It doesn’t end there. In fact, Clinton’s records in the Senate and at the State Department were perfectly constructed exercises in dangerous incoherence: voting to authorize the invasion of Iraq in the aftermath of 9/11—attacks perpetrated by Al Qaeda, not Saddam Hussein; expressing contrition about voting for that war on the one hand, and afterwards advocating regime change in Egypt, Libya and Syria on the other—an advocacy that has galvanized a plethora of jihadist groups the world over and endangered American citizens and interests at home and abroad; coming down decidedly on the side of the Muslim Brotherhood in the initial tumult of the so-called Arab Spring and even attempting to elevate Egypt’s Mohamed Morsi to rock star status on the world stage; lambasting Mr. Trump with respect to his views on women and minorities while she and her husband, in a seemingly clear case of a conflict of interest, solicited tens of millions of dollars in contributions for the Clinton Foundation from governments who foment jihadi terror outside of their own borders, persecute their own minorities and possess abysmal human and women’s rights records; publicly promoting a “reset” with Moscow before surreptitiously working to alienate it at every turn in the Middle East and elsewhere, which has culminated in a post–Cold War nadir in the U.S.–Russian relationship and increased the potential for great power conflict; and posing as a “smart power,” humanitarian warrior concerned with the human consequences of poor governance, poor development and poor education systems while simultaneously championing policies that supplanted deficient governance with either ISIS governance or no governance at all, poor development with utterly destroyed infrastructures and poor education with child refugees unable to even attend their schools anymore.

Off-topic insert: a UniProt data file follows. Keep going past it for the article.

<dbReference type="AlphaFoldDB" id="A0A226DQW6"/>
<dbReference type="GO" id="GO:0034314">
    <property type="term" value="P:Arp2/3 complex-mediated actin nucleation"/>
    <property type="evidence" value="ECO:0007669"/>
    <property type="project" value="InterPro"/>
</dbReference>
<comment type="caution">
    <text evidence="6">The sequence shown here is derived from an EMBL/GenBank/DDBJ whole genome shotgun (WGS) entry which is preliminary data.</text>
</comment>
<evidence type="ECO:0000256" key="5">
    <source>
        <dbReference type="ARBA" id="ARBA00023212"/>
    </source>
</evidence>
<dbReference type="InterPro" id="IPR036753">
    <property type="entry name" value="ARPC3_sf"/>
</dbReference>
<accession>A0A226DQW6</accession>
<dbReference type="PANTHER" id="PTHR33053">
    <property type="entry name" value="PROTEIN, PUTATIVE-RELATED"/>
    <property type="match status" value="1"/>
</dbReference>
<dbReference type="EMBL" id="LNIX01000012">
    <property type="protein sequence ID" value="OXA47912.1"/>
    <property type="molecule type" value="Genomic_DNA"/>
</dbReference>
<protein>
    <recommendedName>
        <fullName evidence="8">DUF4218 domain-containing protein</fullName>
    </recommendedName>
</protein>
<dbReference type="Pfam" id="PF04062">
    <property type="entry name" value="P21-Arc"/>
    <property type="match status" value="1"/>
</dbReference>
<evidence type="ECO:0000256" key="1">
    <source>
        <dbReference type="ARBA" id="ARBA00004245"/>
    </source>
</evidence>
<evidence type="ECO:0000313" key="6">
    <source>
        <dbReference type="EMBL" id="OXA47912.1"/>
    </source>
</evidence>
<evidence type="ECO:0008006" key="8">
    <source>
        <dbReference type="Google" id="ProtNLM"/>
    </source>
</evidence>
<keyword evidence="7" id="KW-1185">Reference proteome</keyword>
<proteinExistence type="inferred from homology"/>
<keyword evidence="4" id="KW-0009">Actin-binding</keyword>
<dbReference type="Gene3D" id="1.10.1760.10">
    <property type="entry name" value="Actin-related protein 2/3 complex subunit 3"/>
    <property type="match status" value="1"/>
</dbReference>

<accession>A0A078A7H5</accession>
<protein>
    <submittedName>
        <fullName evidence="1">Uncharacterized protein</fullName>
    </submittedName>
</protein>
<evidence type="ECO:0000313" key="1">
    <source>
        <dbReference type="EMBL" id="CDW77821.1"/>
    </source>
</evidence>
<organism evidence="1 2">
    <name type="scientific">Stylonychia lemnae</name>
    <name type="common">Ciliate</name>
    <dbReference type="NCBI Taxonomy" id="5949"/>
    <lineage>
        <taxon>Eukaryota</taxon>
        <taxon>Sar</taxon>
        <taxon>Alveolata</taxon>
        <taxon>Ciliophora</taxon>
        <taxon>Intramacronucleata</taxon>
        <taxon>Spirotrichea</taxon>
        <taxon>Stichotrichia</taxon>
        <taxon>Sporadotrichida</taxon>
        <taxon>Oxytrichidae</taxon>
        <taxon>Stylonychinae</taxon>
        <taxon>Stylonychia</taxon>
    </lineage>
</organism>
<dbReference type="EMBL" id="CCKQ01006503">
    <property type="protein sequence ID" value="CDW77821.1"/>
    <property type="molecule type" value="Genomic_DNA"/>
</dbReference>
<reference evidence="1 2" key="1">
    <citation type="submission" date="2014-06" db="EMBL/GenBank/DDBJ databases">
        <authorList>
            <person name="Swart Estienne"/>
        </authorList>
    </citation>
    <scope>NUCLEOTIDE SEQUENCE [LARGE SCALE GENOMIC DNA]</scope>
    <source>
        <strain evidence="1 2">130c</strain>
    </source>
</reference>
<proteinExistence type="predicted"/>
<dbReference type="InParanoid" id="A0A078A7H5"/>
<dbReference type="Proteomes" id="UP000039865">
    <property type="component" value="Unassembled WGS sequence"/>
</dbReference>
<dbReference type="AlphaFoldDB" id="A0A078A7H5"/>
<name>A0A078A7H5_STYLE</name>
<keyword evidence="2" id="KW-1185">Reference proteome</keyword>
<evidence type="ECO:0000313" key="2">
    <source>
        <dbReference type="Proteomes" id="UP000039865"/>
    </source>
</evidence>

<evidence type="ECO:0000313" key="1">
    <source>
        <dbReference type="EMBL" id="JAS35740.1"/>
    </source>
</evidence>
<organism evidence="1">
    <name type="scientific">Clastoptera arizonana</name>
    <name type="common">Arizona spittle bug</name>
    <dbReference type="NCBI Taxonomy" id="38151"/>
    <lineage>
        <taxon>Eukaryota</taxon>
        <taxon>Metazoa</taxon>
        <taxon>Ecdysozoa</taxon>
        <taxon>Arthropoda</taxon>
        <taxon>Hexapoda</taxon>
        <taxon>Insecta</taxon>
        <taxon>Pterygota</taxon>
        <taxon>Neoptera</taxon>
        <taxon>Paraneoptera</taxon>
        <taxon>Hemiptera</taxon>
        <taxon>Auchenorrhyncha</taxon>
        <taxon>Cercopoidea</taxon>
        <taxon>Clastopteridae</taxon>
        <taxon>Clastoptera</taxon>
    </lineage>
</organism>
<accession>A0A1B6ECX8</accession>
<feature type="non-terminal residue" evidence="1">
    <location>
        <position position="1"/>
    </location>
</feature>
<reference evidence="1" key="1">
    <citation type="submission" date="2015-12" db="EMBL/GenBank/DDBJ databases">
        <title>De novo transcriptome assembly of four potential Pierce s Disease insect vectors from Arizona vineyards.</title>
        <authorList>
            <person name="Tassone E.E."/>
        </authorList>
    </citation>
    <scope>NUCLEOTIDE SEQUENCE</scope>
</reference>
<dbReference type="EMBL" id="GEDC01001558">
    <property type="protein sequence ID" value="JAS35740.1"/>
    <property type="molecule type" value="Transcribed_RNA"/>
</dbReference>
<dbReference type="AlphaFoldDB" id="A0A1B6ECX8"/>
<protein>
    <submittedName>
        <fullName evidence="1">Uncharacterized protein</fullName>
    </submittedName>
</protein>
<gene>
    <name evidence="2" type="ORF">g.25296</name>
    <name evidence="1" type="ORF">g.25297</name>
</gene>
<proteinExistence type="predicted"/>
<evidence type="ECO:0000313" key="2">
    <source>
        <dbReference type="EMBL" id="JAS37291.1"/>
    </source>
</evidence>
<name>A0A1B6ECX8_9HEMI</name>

The more than one million casualties in the Middle East that Secretary Clinton’s policy advocacy helped wrought is a far more profound indicator of her judgment than the million miles she never tires to remind us she traveled as Secretary of State. In the final analysis, Hillary Clinton need not look to Trump in order to find foreign-policy inconsistencies, hypocrisy, rashness or incoherence. A simple look in the mirror would suffice.
Zane Albayati is a writer based in Charlotte, NC. He earned a BA in Government from Belmont Abbey College and has been previously published in the online edition of the National Interest. He can be followed on Twitter @zanealbayati04.
Image: Donald Trump speaking in Mesa, Arizona. Flickr/Gage Skidmore.